A devastating fire that claimed four dairy barns and about 800 dairy cows near Steinbach has drawn attention and criticism across Canada.
The fire at Pennwood Dairy was reported in the Globe and Mail, as well as several Winnipeg news outlets. Animal advocacy organizations have since called for change to industry regulations.
Steinbach fire Chief Kelvin Toews said fire crews responded to a call just before 5 a.m. When they arrived, three barns were on fire. A fourth later ignited, though the 200 cattle from that barn were rescued, said Toews.
Firefighters were unable to rescue any of the cattle from the other barns.
“When the fire is advanced as it was when we got here, there’s virtually nothing (you can do),” said Toews. He added that attempting to do so would have risked firefighters’ lives.
Toews said the sheer size of the fire made it difficult to control. Crews from five neighbouring departments were called on to assist, especially with tanking in water to fight the blaze.
Following the fire, the Winnipeg Humane Society criticized the dairy industry to reporters.
Brittany Semeniuk, an animal welfare consultant with the society, told CTV, “So long as we continue to confine animals in buildings where there are high ammonia levels, high methane levels, and hay, wood and other flammable materials, these tragedies will continue.”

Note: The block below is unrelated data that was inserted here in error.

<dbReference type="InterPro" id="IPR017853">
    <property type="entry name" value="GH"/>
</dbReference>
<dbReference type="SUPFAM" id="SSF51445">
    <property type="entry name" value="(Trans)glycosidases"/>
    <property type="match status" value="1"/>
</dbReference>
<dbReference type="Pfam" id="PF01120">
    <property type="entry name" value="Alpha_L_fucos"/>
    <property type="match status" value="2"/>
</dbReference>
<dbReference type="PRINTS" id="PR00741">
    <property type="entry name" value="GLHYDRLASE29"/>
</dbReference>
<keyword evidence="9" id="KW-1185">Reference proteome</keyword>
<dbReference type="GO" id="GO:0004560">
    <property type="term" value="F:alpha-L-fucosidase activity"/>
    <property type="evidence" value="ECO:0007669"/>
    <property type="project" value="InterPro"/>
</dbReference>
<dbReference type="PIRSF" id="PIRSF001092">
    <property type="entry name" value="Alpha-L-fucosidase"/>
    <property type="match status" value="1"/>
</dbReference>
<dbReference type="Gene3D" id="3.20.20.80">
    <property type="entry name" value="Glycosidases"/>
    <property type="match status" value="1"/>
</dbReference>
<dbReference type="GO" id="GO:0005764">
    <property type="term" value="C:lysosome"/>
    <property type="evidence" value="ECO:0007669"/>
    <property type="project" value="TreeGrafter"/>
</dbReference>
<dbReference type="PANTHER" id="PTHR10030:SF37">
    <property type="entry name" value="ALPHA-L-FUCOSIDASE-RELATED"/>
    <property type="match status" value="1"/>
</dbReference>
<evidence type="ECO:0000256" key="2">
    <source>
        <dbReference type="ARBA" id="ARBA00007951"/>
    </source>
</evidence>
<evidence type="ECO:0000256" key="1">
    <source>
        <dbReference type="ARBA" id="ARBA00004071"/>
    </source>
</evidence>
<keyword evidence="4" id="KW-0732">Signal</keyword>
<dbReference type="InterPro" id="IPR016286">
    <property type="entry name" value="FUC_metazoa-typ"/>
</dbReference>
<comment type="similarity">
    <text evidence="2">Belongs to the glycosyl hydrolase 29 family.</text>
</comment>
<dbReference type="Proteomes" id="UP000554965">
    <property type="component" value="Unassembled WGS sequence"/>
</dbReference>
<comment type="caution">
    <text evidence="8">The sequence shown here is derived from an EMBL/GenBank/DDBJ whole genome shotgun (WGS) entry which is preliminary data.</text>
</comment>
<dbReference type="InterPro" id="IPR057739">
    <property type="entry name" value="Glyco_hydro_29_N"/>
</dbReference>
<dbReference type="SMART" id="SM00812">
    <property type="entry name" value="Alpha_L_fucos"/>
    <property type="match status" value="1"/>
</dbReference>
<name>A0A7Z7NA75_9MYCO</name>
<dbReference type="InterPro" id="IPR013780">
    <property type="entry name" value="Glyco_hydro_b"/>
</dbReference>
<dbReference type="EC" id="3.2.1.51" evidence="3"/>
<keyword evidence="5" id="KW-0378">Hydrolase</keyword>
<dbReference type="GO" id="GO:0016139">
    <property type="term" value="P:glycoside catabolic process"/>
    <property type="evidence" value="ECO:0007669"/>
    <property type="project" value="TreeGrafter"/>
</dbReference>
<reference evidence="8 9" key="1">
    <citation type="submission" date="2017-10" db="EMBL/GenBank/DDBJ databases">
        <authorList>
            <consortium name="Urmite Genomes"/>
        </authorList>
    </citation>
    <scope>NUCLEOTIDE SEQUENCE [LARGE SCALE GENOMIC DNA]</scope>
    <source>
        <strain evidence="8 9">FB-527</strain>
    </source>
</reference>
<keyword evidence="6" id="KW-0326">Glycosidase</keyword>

A local animal rights activist group planned a vigil at the farm site on August 16, according to Facebook posts from the organization.
The cause of the fire is not known. At time of writing, the Office of the Fire Commissioner has not concluded its investigation.
“This is not something anyone would ever want to have happen to them,” said David Wiens, chair of the Dairy Farmers of Manitoba.
“Animal care is paramount for farmers,” said Wiens, who owns a dairy farm near Grunthal, south of Steinbach.
Wiens said fires like this are rare, but he expects further safety recommendations will come from the Office of the Fire Commissioner once the investigation is complete.
Wiens said the fire will have an emotional toll on local farmers, as well as the Penner family, who lost most of their farm.
“It has been a devastating loss for the farm family,” he said. “It’s going to take awhile for them to regroup.”
Milk routes in the area will have to be reworked to ensure all milk orders are filled, said Wiens.
“We are confident that we will continue to supply all the dairy plants with their required milk orders,” he said. An average Manitoba dairy farm has 130 cows. At 1,000 head this operation represented approximately 2.5 per cent of Manitoba milk production.